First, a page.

The western edge of the outside hot spring is formed from the natural stone of the mountain. The rest of the tub is bordered by concrete slab poured generations ago and overlooking the Verde River. On the mountain side, there is an undercut beneath the stone going back about three feet.
I used to dive down into this hollow space and come up with Kaolin clay. Kaolin is a high quality ceramic clay that's used to make china and also in the cosmetic industry. I've been unable to find these deposits since the major floods of '04-'05.
Below the sand, gravel, silt, and rich black organic matter, the clay began. The first layer was gray from the humus that rested above it. The second layer had yellow streaks, and I used to make pipes from it in the coals of my fire. After several dives, digging with my hands, I would come to the third layer of pure, white, kaolin.
I used to sculpt the clay into little figures and sit them in the sun on the rocks above. I remember one day, meeting two hippie girls from Tennessee and we played with the clay, afterward smearing it all over each other before hiking back to camp. On hot days I would thin it with water and cover my nose to prevent sunburn.
One Friday in April, I went to the tubs early (as I liked to do on weekends). I had a new book I wanted to read while I soaked. Springer had stolen some magic mushroom chocolate from me and, by way of restitution, was providing me with beers and buds. I was well stocked when I reached the spring.
The sun was just coming up over Ike's Backbone when I got there. I had the place to myself. The morning proved to be too groovy for my book. Wildflowers were blooming yellow all along the mountains to the north and east. It was going to be another perfect day. I lit a joint and floated around on my back for a while, enjoying the sun.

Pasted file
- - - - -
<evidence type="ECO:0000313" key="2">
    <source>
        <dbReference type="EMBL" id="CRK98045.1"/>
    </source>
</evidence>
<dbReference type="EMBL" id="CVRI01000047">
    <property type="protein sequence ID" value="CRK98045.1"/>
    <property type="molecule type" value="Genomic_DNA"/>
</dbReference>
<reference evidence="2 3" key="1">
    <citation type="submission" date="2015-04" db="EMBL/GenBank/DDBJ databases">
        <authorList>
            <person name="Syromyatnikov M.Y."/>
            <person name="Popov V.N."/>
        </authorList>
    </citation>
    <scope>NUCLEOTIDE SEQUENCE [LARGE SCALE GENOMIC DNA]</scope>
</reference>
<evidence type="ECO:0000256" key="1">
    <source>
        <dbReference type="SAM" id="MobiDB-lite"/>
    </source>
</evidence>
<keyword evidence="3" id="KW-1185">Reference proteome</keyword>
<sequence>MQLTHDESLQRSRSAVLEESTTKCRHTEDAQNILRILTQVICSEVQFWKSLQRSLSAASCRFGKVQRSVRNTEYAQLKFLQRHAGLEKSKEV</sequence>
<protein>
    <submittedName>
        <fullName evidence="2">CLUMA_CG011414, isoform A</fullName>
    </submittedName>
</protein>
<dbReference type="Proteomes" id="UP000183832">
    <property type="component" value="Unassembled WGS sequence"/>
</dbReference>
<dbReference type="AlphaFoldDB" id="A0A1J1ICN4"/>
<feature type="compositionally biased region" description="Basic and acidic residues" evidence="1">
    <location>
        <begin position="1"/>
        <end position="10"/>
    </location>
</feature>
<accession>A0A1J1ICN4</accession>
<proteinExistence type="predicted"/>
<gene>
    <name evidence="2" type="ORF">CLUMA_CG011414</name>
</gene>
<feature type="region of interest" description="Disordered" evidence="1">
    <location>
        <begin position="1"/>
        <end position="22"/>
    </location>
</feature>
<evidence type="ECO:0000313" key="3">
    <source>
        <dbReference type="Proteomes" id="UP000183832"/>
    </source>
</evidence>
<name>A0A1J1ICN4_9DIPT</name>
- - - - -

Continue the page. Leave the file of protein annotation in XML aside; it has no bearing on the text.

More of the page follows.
I had a crew cut, and my head was sunburned and peeling. I applied my mixture of clay and water, but it kept flaking off so I put a LOT of clay on, covering my entire face and head. I made a long hooked nose and pointed ears and topped it all off with a large horn that shot up nearly a foot.
During this process, Rusty had come up from the trail to the south and Pat and Springer appeared from the direction of the ranch road a little later. Springer announced that he had prayed to God, asking that he send us thirty single women. Rusty aptly remarked that thirty might not be enough of a pool for Springer to find one that could tolerate him.
We spent the next hour or so drinking cheap beer, smoking cheap grass, and comparing notes on the summer camps we would soon be leaving for when the temperature rose. From the Spring, you can see traffic on portions of the road leading down to the Verde Valley. That morning, there was an endless line of trucks bouncing down the road. I was glad to have gotten there while it was still comfortably underpopulated. Looky-loos and weekend warriors were about to descend on our paradise.
The first to make the journey from camp to the springs were an unlikely coupl of city slickers from Chicago who called themselves Dan and Marge. They were easily in their late sixties. Dan didn't say much. He just sat on a concrete pillar and sipped from a flask. Marge was more gregarious. She stripped down to a one piece and joined us in the water. She was what we call a “Peter Gazer”. She couldn't stop staring at our Johnsons.
Finally, Rusty told her “Hey sis, my eyes are up here”. He also told her we were expecting a mule train with tobacco, ammo, and liquor. She believed him and pleaded with Dan to stay and see the mules. Later, back at camp, Dan went from camp to camp asking if anybody had any Viagra for sale. I told him that I could find grass and mushrooms, but knew noting of pharmaceuticals. He later scored some from a source I won't name and drove his mini van to a secluded spot.
They only stayed at the tubs for about an hour. Shortly after they left, Springer's prayers came true. Thirty single women came marching down the path. It was unbelievable. Remaining clothed, they lowered themselves into the outside tub with us, retired to the hotter, inside pool, or lounged around the patio. Seeing my clay mask, one of them asked if I was a Chupacabra. “No” replied as I got out to fetch another beer. “I am Pan! Lord of the Forest”!
One of the women gasped and three looked away with enough speed to cause whiplash. The gasper told the woman beside her they should warn the new people. Wanting to make her more comfortable, I offered her a beer. That's when I found out they were a lesbian Alcoholics Anonymous group.
I told Springer the next time he prayed for women he should be more specific and maybe not so greedy.